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Every year, the legendary Oktoberfest festival in München attracts millions of tourists. However, the locals call it the Wies’n, which in the Bavarian dialect means “meadow”. That isn’t surprising… traditionally, the venue of the festivities is a special area in the city centre called the Theresienwiese.

The history of Oktoberfest dates back to the 19th century, when the first festival honoured the wedding on 10 October 1810 of Crown Prince Ludwig and Princess Thérèse of Saxe-Hildburghausen, after whom the meadow where the modern event is held is named. Later, due to the peculiarities of weather in München, the authorities decided to change the date of the traditional celebration to the end of September. However, of necessity, the last Sunday of Oktoberfest must take place in October. The locals have strictly honoured this tradition up to our day. The modern Oktoberfest lasts 16 days. Each year, not less than 6 million visitors visit this colourful event, and München brewers brew up special Oktoberfest Beer for the holiday, with an alcohol content of 5.8 to 6.3 percent. If there’s no such beer, well, there can’t be a festival.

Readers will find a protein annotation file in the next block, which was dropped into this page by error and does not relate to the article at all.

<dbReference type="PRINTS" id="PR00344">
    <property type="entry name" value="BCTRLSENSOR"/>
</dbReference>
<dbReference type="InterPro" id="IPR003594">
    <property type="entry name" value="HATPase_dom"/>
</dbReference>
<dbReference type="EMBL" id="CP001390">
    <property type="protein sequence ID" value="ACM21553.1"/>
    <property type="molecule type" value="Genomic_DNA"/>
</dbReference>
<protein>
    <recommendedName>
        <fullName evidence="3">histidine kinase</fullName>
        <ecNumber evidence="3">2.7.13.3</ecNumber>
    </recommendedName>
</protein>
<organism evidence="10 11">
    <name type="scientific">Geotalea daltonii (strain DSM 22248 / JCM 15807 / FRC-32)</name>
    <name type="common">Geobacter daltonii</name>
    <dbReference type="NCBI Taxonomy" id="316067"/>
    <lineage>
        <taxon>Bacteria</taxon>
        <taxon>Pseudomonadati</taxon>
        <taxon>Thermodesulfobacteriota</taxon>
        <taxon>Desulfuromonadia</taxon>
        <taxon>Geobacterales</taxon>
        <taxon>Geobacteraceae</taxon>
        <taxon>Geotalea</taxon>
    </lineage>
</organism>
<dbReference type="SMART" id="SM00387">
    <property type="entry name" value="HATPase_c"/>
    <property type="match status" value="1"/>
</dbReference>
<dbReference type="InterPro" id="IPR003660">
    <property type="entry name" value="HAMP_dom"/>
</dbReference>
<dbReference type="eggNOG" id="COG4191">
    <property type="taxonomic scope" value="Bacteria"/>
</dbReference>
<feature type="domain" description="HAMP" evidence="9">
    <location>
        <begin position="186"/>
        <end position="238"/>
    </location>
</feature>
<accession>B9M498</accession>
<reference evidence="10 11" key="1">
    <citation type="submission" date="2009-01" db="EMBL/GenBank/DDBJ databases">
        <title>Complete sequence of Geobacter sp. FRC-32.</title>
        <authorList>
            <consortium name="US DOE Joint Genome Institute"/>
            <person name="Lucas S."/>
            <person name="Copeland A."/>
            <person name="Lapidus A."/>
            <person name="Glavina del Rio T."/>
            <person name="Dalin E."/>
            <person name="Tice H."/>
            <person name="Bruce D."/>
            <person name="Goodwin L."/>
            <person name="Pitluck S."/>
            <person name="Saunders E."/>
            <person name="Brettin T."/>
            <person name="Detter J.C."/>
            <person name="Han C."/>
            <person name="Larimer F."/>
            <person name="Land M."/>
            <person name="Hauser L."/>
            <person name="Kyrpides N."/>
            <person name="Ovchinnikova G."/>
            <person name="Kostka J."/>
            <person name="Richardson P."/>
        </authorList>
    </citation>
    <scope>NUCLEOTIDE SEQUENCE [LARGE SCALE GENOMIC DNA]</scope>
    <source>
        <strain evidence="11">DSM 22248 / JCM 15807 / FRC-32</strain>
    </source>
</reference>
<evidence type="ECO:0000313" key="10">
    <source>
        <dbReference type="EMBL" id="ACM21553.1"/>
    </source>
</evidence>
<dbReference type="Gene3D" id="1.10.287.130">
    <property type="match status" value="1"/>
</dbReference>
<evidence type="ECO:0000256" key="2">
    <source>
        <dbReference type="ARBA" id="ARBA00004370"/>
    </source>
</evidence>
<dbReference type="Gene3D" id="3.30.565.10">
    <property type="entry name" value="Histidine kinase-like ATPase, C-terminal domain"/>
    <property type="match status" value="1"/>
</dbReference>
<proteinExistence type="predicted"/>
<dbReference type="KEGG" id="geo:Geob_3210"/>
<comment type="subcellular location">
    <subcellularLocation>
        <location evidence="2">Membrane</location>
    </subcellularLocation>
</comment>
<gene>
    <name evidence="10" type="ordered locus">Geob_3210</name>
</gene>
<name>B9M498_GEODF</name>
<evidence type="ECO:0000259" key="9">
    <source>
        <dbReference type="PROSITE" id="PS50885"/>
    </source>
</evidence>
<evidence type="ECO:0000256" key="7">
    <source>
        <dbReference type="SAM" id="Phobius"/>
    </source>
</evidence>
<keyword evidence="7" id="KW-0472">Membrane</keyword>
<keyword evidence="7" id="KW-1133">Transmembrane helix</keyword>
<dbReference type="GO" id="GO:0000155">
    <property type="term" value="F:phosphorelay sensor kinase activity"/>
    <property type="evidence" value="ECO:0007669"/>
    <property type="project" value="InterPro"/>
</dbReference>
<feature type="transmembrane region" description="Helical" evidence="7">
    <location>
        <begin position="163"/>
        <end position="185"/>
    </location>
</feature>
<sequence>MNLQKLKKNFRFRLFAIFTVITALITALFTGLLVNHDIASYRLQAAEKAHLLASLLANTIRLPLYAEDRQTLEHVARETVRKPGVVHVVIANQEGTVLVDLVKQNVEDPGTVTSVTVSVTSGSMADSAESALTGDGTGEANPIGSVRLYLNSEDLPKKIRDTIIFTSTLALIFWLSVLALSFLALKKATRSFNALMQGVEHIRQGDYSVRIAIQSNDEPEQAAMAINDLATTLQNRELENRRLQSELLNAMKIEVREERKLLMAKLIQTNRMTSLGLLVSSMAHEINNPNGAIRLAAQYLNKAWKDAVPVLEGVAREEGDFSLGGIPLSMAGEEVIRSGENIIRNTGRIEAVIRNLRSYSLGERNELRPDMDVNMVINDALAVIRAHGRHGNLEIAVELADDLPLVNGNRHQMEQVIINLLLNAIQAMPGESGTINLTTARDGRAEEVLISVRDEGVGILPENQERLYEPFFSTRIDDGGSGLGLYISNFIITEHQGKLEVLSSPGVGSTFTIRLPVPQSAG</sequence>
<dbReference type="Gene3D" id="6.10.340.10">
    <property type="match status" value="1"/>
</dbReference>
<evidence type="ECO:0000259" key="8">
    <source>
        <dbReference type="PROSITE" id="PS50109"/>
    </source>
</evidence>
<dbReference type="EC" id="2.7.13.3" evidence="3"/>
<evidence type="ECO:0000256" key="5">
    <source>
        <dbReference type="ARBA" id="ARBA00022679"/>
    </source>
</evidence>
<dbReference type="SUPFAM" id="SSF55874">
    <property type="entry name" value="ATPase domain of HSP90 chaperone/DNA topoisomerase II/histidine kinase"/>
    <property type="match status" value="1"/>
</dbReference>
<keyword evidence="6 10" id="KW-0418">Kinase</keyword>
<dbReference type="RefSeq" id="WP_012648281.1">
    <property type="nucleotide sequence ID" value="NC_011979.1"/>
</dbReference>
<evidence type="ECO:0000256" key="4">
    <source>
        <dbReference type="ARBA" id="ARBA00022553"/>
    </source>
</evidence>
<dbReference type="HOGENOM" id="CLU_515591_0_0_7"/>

21 September 2012

RIA-Novosti

http://en.ria.ru/infographics/20120921/175932784.html

Tuesday, 7 February 2012

St Alexander Schmorell the Passionbearer and New Martyr Canonised in München

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I prayerfully join you in this important and holy day for the German Diocese, and from my heart greet you on the celebration of the canonisation of Holy Martyr Alexander Schmorell, who joins the many millions of Holy New Martyrs and Confessors of Russia!